News Analysis

A ‘very dark day’ prompts Australia’s biggest ever pro-life rally

NSW Premier Gladys Berejiklian (Getty)

After a 72-hour debate, delays and the threat of a leadership spill, New South Wales became the final state in Australia to decriminalise abortion last week. Arguably Australia’s most radical abortion law, the Reproductive Health Care Reform Bill 2019 allows “terminations” for any reason up to 22 weeks and full-term abortion with the consent of two doctors.

Only 25 of the possible 102 amendments to the bill were accepted. Among those that failed were pain relief for babies of more than 20 weeks’ gestation, and the banning of sex-selective abortions and the selling of body parts. One accepted amendment was the bizarrely titled “Care of persons born after termination” which requires doctors to treat those babies that survive a late-term abortion.

“Today is a very dark day for New South Wales,” said Archbishop Anthony Fisher of Sydney in a statement on September 26. “Since the abolition of capital punishment in New South Wales in 1955, this is the only deliberate killing ever legalised in our state.”

Dark as it is, for most of those in the pro-life arena it mostly codified an existing practice. Abortion, as former prime minister Tony Abbott reminded a 7,000 strong pro-life rally in August, has been in decriminalised in practice “for more than 40 years”.

The Bill has at least revealed the true face of the pro-choice movement. There is now no doubt that abortion is about the termination of human life. Perhaps it was for this reason that NSW Premier Gladys Berejiklian, abandoning all protocols, attempted to rush a vote in the lower house on August 8 just three days after it was announced. Perhaps it was also for this reason that there was a manifest determination to reject every single proposed amendment.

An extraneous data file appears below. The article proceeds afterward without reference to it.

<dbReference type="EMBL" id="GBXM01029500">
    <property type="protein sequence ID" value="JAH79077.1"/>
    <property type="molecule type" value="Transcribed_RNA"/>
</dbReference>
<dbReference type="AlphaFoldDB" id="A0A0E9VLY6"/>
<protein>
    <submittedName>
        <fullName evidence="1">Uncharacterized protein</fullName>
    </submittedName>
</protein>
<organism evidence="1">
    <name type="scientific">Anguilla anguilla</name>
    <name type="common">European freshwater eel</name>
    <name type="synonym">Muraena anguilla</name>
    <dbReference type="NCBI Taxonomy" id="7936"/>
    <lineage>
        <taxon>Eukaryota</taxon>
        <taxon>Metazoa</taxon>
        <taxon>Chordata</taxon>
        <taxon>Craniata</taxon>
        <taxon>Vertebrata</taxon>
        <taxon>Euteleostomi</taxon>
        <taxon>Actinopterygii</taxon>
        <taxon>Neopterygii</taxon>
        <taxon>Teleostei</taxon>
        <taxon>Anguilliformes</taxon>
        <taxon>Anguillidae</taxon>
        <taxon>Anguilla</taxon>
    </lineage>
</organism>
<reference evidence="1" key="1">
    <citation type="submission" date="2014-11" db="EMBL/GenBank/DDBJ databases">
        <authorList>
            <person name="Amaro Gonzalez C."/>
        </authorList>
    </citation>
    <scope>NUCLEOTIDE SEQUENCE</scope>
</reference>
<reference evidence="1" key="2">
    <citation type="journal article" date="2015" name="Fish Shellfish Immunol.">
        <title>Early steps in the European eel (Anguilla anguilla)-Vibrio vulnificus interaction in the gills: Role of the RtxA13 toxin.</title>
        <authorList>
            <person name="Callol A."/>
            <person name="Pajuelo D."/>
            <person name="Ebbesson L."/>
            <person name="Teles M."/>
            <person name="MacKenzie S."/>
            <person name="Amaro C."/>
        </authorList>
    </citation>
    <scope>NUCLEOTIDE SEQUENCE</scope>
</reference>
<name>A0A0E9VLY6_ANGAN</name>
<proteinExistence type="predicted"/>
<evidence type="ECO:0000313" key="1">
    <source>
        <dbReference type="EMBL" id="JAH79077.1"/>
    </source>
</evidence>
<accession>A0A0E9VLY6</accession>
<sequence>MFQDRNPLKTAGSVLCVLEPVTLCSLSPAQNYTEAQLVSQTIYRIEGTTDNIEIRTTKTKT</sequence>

What proponents failed to foresee was the pro-life pushback. On September 17, MPs Tanya Davies, Matthew Mason-Cox and Lou Amato caused a panic when they released a joint statement threatening a leadership spill because of the “unacceptable” rejection of amendments. As a result, the amendments were put back on the table.

The pushback was also felt on the ground. On September 15, 10,000 people – Australia’s largest ever pro-life rally – gathered in Hyde Park to protest. There were representatives from every group and in a rare display of unity, pro-lifers stood shoulder to shoulder, while Catholic, Coptic Orthodox, Russian Orthodox, Maronite, Anglican, Melkite, Armenian Apostolic and Greek Orthodox leaders united on the street in the fight for life.

“Never before have I seen harmonious collaboration between so many faith communities, particularly within such a short space of time and under intense pressure,” said Rebecca Gosper, director of pro-life group LifeChoice.

The Bill revealed a new pro-life energy in Australia, echoing and possibly taking its inspiration from similar currents in America.

For one whole minute, the crowd stopped as the live sound of a heartbeat from a baby 22 weeks in gestation was broadcast across the park. Perhaps it is a good symbol for where we stand politically in Australia: a pause and the search for the sound of a heartbeat.